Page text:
Backbeat Books publishes books about rock and roll and the instruments used to make it all year long. So, if there's a rock fan on your list, the publisher -- owned by Milwaukee's Hal Leonard -- has three new books to consider.
First up, and most specific of the bunch is John D. Luerssen's "U2 FAQ: Anything You'd Ever Want to Know About the Biggest Band in the World ... And More!" This hefty paperback is full of information both interesting and otherwise.
Among the latter, "Adam Clayton's very first concert at the Carlton Cinema in Dublin in the fall of 1974 was a show by Irish blues-rock guitarist Rory Gallagher." That must be an example of the "And More" from the book's title.
Among the former are interesting tidbits on, for example, Annie Roseberry, the staffer who first saw and pursued the band for Island Records, and the time U2 first met producer Martin Hannett. Seems they met in the studio while Hannett was recording Ian Curtis' vocal on the landmark "Love Will Tear Us Apart" by Joy Division.
This book ($19.99) is perfect for the U2 devotee on your list. Casual fans, however, may begin to yawn early on.
Guitar nuts will devour "The Complete History of Guitar World: 30 Years of Music, Magic and Six-String Mayhem," by the editors of Guitar World magazine, and Tony Bacon's "The Stratocaster Guitar Book."
The first of these two large-format paperbacks -- priced at $29.99 -- has a chapter on each of Guitar World's 30 years, with magazine covers, tidbits and interviews and features from its pages. It's heavy on the metal and the big names like Page, Vaughan, Van Halen, Zappa, Clapton, Slash, Satriani, etc. Despite dabbling in all genres, this is perfect for the metal head or classic rock fan on your list.
Six-string slingers will love Bacon's Strat book ($24.99) even if they play a Gibson or a Rickenbacker. The Stratocaster is an icon of rock and roll and Bacon lends his considerable knowledge to telling the history of the instrument and exploring how it became such a ubiquitous guitar in the world of rock and blues.
Of course, there are loads of great photos of various models, vintage catalogs and advertisements, players and more. There is also a handy reference listing in the back.
No Talkbacks for this article.
Post your comment/review now
Disclaimer: Please note that Facebook comments are posted through Facebook and cannot be approved, edited or declined by OnMilwaukee.com. The opinions expressed in Facebook comments do not necessarily reflect those of OnMilwaukee.com or its staff.
Recent Articles & Blogs by Bobby Tanzilo
Published May 24, 2016
Last year, we took you inside the Milwaukee Theater (formerly the Auditorium) and the Arena to get a look behind the scenes at these local landmarks. This time, we dig into the archives to find treasures from events held in those venues.
Published May 23, 2016
Pabst's return to the former brewery site - via a micro-brewery and tasting room in the former First German Methodist Church/Forst Keller restaurant - was projected to open by summer. But a fall 2016 opening is now more likely.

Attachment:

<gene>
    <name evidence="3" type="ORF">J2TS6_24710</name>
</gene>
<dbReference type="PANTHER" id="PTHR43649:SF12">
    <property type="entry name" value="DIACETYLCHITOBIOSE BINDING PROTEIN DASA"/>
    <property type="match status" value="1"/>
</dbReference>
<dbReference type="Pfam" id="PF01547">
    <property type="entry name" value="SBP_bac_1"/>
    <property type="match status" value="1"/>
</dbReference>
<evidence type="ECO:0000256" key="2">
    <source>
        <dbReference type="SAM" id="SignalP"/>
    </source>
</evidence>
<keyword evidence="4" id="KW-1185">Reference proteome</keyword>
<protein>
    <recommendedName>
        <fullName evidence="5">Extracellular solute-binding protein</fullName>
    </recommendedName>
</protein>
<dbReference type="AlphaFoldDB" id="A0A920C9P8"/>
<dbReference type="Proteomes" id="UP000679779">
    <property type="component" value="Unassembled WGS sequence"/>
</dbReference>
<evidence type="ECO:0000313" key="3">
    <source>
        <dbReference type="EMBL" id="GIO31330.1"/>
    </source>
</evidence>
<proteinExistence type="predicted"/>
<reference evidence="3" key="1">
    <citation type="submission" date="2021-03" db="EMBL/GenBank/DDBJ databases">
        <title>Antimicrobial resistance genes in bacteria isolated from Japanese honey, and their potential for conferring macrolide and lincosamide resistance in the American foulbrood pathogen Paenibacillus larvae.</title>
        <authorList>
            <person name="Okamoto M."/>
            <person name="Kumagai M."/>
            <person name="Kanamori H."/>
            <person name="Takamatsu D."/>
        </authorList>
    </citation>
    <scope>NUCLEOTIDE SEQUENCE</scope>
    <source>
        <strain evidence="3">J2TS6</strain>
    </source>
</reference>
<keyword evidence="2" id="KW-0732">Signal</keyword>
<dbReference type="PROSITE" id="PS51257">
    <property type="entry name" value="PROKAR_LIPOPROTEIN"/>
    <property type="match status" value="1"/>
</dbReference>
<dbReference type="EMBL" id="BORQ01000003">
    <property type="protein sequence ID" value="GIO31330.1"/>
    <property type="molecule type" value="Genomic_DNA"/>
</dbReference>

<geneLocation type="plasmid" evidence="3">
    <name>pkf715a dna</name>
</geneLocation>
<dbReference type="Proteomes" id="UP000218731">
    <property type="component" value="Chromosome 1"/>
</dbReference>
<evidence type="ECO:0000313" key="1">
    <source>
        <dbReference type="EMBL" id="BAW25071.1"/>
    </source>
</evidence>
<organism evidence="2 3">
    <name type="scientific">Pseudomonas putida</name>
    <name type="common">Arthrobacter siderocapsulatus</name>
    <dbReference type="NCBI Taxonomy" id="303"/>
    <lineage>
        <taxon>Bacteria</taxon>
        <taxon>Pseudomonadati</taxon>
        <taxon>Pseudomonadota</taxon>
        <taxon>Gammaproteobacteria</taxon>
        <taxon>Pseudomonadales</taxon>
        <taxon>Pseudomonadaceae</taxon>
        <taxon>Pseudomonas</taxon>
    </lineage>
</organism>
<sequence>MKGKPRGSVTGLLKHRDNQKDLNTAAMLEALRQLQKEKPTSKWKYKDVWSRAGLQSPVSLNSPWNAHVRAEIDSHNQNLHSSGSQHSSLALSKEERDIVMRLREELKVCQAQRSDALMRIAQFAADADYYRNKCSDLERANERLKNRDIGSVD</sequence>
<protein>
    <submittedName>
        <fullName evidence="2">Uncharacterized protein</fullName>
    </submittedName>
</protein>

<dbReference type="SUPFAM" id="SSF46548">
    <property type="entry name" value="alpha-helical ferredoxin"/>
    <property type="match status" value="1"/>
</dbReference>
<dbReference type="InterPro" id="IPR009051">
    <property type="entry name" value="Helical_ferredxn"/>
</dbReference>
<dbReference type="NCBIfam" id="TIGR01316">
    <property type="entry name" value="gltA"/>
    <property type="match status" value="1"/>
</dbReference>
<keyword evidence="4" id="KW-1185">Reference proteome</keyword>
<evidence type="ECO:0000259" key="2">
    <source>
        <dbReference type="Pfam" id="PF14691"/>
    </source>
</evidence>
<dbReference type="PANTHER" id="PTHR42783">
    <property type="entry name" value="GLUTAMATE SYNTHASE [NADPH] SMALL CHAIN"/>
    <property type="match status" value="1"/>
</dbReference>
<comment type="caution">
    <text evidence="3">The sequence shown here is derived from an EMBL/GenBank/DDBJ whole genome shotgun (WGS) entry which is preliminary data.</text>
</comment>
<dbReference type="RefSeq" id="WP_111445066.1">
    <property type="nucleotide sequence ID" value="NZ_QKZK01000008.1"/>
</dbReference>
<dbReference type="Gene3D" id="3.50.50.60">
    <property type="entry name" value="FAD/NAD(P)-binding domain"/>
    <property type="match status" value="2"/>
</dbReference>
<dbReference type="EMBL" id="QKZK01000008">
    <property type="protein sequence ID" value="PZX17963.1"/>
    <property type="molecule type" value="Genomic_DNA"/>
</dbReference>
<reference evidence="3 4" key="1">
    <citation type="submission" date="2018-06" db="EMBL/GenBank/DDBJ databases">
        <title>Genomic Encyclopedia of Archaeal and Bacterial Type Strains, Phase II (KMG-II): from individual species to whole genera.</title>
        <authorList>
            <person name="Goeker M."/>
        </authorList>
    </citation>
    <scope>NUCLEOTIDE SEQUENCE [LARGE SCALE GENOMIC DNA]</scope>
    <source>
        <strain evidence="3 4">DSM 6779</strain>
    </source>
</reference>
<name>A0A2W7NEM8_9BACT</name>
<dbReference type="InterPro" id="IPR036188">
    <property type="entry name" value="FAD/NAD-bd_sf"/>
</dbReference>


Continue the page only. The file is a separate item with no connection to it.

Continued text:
Published May 19, 2016
Nearby Chicago is the perfect place for a quick weekend getaway filled with, well, whatever you want, even if what you want is not a whole lot of planning, but just time to relax.
Published May 17, 2016
We got a peek inside the new Kimpton Journeyman Hotel, slated to open in the Third Ward this summer, including looks at the spaces that will host the Tre Rivali restaurant and the rooftop Outsider bar.
Published May 17, 2016
Typically, Milwaukee's oldest buildings reveal themselves readily. But sometimes, behind facades of glass and steel, you can find a portal into Brew City history. One such place is the Milwaukee Youth Arts Center, 325 W. Walnut St., a facility that glows like a new building.
Published May 16, 2016
To you, Julius La Rosa was the guy who was famously fired on the air by Arthur Godfrey. To me, he's that guy singing "Eh, Cumpari" and "Mama Rosa" on 45s I inherited from my grandmother. La Rosa died last week at age 86 ... in Crivitz.
Published May 12, 2016
While in the past, Milwaukee's Nineteen Thirteen drew on other talents, by the time it set out to record its new CD, Janet Schiff and Victor DeLorenzo were going it alone. "Music for Time Travel" is released Friday, May 13 at The Museum of Wisconsin Art in West Bend.
Published May 12, 2016
A reddish brick building at the intersection of two alleys north of the Bradley Center has most recently been used as storage for the arena. Its days are numbered as it is slated to come down soon to make way for the new arena. So, of course, I went inside to learn more.
Published May 11, 2016
Most everyone who notices the building at 326 W. Florida St. in Walker's Point does a double take. What's an old Pabst building doing down here, so far from the old brewery complex? Let's take a look at the place that will become the Global Water Center II.
Published May 10, 2016
While seemingly half of Milwaukee thinks their houses were once home to speakeasies, the Becker-Fitch House has perhaps the most amazing secret basement bar this town's ever seen. You can go inside during's HMI's Spaces and Traces event this weekend.